External Affairs Minister Sushma Swaraj has sought a report from the Indian High Commissioner in Pakistan over the abduction and forcible conversion of two Hindu teenage girls in Pakistan on the eve of Holi.

According to reports, the girls – aged 13 and 15 – were kidnapped from their home in Dharki town of Ghotki district of Sindh. They were then forcibly converted to Islam.

Tagging a media report, Swaraj tweeted: I have asked Indian High Commissioner in Pakistan to send a report on this. @IndiainPakistan”

Authorities in Pakistan tried to brush the incident under the carpet but were forced to investigate after human rights groups and members of the minority Hindu community staged protest demanding action against the perpetrators.

Reports say that one person was arrested in connection with the incident.

Videos of the protests show the girls’ father and brother saying that the two were kidnapped by influential persons and were forced to convert.

According to Pakistan Today, the police claimed that the girls converted on their own free will and said this on record in a video.

But another Pakistani daily, The News International, pointed out that “forced conversions are too easily – and too often – disguised as voluntary conversions”.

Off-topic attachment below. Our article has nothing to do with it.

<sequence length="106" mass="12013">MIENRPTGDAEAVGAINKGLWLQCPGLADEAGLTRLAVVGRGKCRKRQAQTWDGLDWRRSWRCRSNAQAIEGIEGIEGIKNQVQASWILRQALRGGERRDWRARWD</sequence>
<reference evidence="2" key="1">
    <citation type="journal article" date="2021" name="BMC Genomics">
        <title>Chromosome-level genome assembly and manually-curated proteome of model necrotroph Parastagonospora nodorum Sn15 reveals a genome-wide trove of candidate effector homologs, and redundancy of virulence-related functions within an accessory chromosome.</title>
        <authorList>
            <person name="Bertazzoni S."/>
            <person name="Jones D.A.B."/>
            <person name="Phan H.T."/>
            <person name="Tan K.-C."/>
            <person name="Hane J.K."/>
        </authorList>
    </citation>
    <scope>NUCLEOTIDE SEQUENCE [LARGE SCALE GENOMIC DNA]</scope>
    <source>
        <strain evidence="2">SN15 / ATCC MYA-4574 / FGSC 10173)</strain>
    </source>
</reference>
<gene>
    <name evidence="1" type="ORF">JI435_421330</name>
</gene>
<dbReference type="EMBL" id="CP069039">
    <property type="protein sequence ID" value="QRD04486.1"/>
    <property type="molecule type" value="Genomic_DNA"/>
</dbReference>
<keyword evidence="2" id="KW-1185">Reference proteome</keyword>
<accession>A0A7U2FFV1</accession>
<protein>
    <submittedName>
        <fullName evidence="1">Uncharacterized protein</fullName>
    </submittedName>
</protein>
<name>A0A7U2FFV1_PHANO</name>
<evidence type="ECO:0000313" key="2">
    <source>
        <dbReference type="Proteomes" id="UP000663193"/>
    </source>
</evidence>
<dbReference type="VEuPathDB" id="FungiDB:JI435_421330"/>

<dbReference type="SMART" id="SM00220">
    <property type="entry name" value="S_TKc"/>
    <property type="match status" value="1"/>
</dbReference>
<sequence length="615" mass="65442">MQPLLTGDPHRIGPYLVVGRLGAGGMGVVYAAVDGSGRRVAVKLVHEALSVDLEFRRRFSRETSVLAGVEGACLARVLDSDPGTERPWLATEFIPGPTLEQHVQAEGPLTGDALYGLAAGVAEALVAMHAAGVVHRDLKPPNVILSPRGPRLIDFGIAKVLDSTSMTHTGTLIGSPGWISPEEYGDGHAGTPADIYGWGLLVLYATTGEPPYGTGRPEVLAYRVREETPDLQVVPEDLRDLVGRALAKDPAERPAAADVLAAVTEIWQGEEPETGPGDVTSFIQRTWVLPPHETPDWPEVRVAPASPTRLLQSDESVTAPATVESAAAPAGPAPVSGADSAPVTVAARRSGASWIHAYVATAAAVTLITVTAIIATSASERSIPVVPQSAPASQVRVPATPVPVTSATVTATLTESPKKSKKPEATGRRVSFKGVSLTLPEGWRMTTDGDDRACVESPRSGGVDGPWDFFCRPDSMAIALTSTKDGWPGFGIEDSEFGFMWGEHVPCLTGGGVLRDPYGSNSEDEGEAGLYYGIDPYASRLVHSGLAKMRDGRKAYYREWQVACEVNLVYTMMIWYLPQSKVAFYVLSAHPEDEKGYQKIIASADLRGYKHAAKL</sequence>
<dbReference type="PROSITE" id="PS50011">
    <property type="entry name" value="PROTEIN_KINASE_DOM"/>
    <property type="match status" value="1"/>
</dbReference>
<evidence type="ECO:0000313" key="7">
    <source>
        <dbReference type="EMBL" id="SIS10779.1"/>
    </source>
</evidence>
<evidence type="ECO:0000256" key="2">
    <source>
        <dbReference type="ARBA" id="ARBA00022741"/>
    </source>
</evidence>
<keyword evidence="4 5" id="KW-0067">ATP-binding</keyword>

On Friday, the Human Rights Commission of Pakistan (HRCP) raised the abduction and forcible conversion case of the two girls while demanding that the Sindh Assembly resurrect and pass a bill criminalising forced religious conversions and subsequent forced marriages.

The bill, Sindh Criminal Law (Protection of Minorities) Bill 2015, was passed in November 2016 but taken down soon after following threats from the fundamentalist Islamist parties which hold considerable sway over Pakistani politics and daily life.

Pakistan Muslim League-Functional MPA Nand Kumar Goklani said, “We demand the government to take up my bill and get it passed without any delay. The fact that the two girls were underage confirmed it was a crime and they couldn’t show free will on getting married or conversion to Islam.”

Interestingly, Pakistani Prime Minister Imran Khan had on 25 December 2018 tried to lecture India on the subject of treatment of minorities claiming that his ‘Naya Pakistan’ will ensure that minorities are treated as “equal citizens, unlike what is happening in India”.

 

Khan’s tweet was criticised by Indians, including Mohammed Kaif, who pointed out the abysmal condition of minorities in Pakistan and their steadily declining population compared to the minorities in India.

Reacting to the abduction and conversion of Hindu girls, Sanjesh Dhanja, President of Pakistan Hindu Sewa Welfare Trust, called on Khan to prove that minorities were indeed safe and secure in Pakistan.

“The truth is minorities suffer from different sorts of persecution and the problem of young Hindu girls being kidnapped at gunpoint and forced to convert to Islam or get married to much older men is widespread in Sindh,” he was quoted as saying by PTI.

India has been constantly raising the issue of plight of minorities, particularly the Hindu community, in Pakistan.